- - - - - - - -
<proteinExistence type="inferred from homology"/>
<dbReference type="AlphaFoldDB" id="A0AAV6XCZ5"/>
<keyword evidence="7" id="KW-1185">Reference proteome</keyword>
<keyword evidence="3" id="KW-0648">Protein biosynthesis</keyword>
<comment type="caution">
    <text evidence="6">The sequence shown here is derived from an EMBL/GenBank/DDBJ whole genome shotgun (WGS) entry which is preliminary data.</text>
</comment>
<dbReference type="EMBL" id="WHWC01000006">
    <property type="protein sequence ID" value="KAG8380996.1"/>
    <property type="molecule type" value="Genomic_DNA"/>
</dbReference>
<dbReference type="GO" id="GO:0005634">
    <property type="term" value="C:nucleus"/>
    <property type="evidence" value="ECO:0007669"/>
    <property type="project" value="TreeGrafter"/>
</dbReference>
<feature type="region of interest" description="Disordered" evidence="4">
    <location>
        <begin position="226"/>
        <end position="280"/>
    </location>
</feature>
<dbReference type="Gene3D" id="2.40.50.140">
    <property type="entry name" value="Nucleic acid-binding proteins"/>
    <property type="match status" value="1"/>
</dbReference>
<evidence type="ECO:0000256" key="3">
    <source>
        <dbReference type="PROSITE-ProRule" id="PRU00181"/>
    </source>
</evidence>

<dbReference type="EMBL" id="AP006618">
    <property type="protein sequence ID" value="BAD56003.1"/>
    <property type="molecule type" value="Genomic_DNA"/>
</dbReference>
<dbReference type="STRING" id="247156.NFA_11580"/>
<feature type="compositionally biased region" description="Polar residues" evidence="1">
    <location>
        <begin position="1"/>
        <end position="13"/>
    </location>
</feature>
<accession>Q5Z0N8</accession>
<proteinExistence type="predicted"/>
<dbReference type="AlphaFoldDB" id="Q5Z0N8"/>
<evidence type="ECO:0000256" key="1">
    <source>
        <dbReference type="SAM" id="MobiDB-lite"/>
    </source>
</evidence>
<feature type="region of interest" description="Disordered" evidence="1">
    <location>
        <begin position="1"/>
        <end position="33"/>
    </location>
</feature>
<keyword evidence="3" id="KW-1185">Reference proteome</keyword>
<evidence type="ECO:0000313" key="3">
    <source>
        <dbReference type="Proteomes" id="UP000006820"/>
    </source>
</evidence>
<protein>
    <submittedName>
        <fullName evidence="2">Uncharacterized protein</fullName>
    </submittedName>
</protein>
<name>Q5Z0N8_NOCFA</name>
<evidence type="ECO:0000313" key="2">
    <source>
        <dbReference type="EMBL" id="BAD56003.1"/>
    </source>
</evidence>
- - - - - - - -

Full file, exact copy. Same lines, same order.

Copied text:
<proteinExistence type="inferred from homology"/>
<dbReference type="AlphaFoldDB" id="A0AAV6XCZ5"/>
<keyword evidence="7" id="KW-1185">Reference proteome</keyword>
<keyword evidence="3" id="KW-0648">Protein biosynthesis</keyword>
<comment type="caution">
    <text evidence="6">The sequence shown here is derived from an EMBL/GenBank/DDBJ whole genome shotgun (WGS) entry which is preliminary data.</text>
</comment>
<dbReference type="EMBL" id="WHWC01000006">
    <property type="protein sequence ID" value="KAG8380996.1"/>
    <property type="molecule type" value="Genomic_DNA"/>
</dbReference>
<dbReference type="GO" id="GO:0005634">
    <property type="term" value="C:nucleus"/>
    <property type="evidence" value="ECO:0007669"/>
    <property type="project" value="TreeGrafter"/>
</dbReference>
<feature type="region of interest" description="Disordered" evidence="4">
    <location>
        <begin position="226"/>
        <end position="280"/>
    </location>
</feature>
<dbReference type="Gene3D" id="2.40.50.140">
    <property type="entry name" value="Nucleic acid-binding proteins"/>
    <property type="match status" value="1"/>
</dbReference>
<evidence type="ECO:0000256" key="3">
    <source>
        <dbReference type="PROSITE-ProRule" id="PRU00181"/>
    </source>
</evidence>

<dbReference type="EMBL" id="AP006618">
    <property type="protein sequence ID" value="BAD56003.1"/>
    <property type="molecule type" value="Genomic_DNA"/>
</dbReference>
<dbReference type="STRING" id="247156.NFA_11580"/>
<feature type="compositionally biased region" description="Polar residues" evidence="1">
    <location>
        <begin position="1"/>
        <end position="13"/>
    </location>
</feature>
<accession>Q5Z0N8</accession>
<proteinExistence type="predicted"/>
<dbReference type="AlphaFoldDB" id="Q5Z0N8"/>
<evidence type="ECO:0000256" key="1">
    <source>
        <dbReference type="SAM" id="MobiDB-lite"/>
    </source>
</evidence>
<feature type="region of interest" description="Disordered" evidence="1">
    <location>
        <begin position="1"/>
        <end position="33"/>
    </location>
</feature>
<keyword evidence="3" id="KW-1185">Reference proteome</keyword>
<evidence type="ECO:0000313" key="3">
    <source>
        <dbReference type="Proteomes" id="UP000006820"/>
    </source>
</evidence>
<protein>
    <submittedName>
        <fullName evidence="2">Uncharacterized protein</fullName>
    </submittedName>
</protein>
<name>Q5Z0N8_NOCFA</name>
<evidence type="ECO:0000313" key="2">
    <source>
        <dbReference type="EMBL" id="BAD56003.1"/>
    </source>
</evidence>